Someone else profoundly influenced by the Novum Instrumentum was William Tyndale who became passionately attached to the idea of an English Bible, was forced to flee to the Low Countries and published there (1526-7) the book that would prove to be the most influential ever written in the English language. His New Testament was smuggled into the country, confiscated and burned by the authorities and covertly studied by free thinkers. Cromwell was certainly among the first members of the elite to possess a copy, long before Wolsey's fall. He coud not risk boldly advocating the banned book but he was a close friend of those who did. By 1527 he was a patron of Miles Coverdale (who was later to continue Tyndale's translation work) and of Hugh Latimer, the most famous evangelical preacher of the age. It was Latimer who, in 1530, wrote to the king protesting at the banning of Tyndale's book and urging him not to follow the counsel of Gardiner, More and the conservative party. Henry, he boldly advised, should 'do that God commendeth and not that seemeth good in your own sight without the Word of God'. Shortly afterwards Latimer obtained a Wiltshire benefice. By whose influence? Thomas Cromwell's. An even closer friend and another outspoken champion of the English Bible was Stephen Vaughan, who was Cromwell's principal agent in the Netherlands and employed there in trying to persuade the exiled Tyndale to return to England and continue his translation work.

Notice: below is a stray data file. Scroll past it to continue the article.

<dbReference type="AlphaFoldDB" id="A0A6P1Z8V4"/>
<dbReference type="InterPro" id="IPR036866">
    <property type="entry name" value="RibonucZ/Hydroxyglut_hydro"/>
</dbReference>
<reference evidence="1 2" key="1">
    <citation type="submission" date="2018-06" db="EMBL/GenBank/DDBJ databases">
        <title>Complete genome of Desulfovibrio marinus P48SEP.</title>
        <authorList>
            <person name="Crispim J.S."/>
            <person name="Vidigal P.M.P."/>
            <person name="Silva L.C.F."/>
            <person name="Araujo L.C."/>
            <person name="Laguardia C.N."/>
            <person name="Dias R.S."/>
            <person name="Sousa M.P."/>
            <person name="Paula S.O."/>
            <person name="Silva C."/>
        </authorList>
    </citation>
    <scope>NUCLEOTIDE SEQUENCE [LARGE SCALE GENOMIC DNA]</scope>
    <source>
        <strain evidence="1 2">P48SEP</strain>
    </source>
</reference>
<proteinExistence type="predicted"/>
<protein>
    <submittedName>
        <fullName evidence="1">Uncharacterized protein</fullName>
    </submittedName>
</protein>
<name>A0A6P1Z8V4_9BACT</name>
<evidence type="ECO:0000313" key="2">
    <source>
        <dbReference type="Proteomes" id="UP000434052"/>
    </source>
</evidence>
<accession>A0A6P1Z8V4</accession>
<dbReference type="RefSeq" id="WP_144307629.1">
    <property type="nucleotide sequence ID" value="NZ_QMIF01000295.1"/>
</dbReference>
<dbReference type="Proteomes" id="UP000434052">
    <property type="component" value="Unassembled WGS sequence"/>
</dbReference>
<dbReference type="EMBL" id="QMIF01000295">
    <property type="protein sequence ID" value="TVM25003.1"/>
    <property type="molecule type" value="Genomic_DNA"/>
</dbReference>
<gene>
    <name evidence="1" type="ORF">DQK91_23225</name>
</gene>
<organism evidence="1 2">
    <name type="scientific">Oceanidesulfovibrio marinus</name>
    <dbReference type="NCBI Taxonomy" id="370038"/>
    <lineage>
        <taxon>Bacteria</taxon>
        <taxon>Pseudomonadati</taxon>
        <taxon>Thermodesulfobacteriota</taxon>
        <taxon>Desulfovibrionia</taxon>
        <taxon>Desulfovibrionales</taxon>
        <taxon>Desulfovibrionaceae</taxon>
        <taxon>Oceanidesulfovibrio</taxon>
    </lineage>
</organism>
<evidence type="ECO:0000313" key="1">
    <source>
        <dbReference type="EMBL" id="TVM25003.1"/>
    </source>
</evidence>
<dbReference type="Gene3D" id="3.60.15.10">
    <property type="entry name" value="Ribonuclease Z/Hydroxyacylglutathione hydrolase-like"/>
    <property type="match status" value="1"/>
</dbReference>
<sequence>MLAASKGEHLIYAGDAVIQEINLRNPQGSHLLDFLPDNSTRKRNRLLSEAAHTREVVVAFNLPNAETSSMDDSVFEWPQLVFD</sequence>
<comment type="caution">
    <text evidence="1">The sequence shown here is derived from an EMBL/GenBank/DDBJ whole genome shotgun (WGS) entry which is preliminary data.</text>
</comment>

These and other contacts were all established in the 1520s before Cromwell entered royal service and he never severed his links with them even though they were marked by enemies of reform. As an ambitious politician with a career to make he had no need of such allies. Indeed, it would have been prudent to avoid any contamination with men who espoused suspect opiinions, particularly as Henry VIII had a morbid fear of heresy. Yet Cromwell, long before he was established as Henry's deputy in ecclesiastical affairs, was supporting and encouraging preachers, writers and scholars of advanced opinions. He was lauded by friends and admirers as a generous host who welcomed people to his home to engage in stimulating debate. We are fortunate to have the testimony of one of his guests. John Oliver, a royal chaplain, enjoyed conversation round the Cromwell board in 1531-2. In a letter of 1538 he reminisced how the company would compare Vulgate readings with those of the Novum Instrumentum. The revelations he received during these debates, he affirmed, marked 'the beginning of my conversion'. Such gatherings of intellectually-inclined gentlemen were not controversial but they did constitute part of the seed bed of the English Reformation. Other more tendentious influences were already arriving from the continent. What would Cromwell's attitude be to them? 

Next time:  6. Was Cromwell a Lutheran?

John Foxe, Acts and Monuments of the Christian Religion, ed. G. Townend, 1838, Vol. 5, pp.388f
G.R. Elton, Reform and Renewal: Thomas Cromwell and the Common Weal, Cambridge, 1973, pp.267
G.F. Corrie, Sermons and Remains of Hugh Latimer, Cambridge, 1845, Vol.2, p.308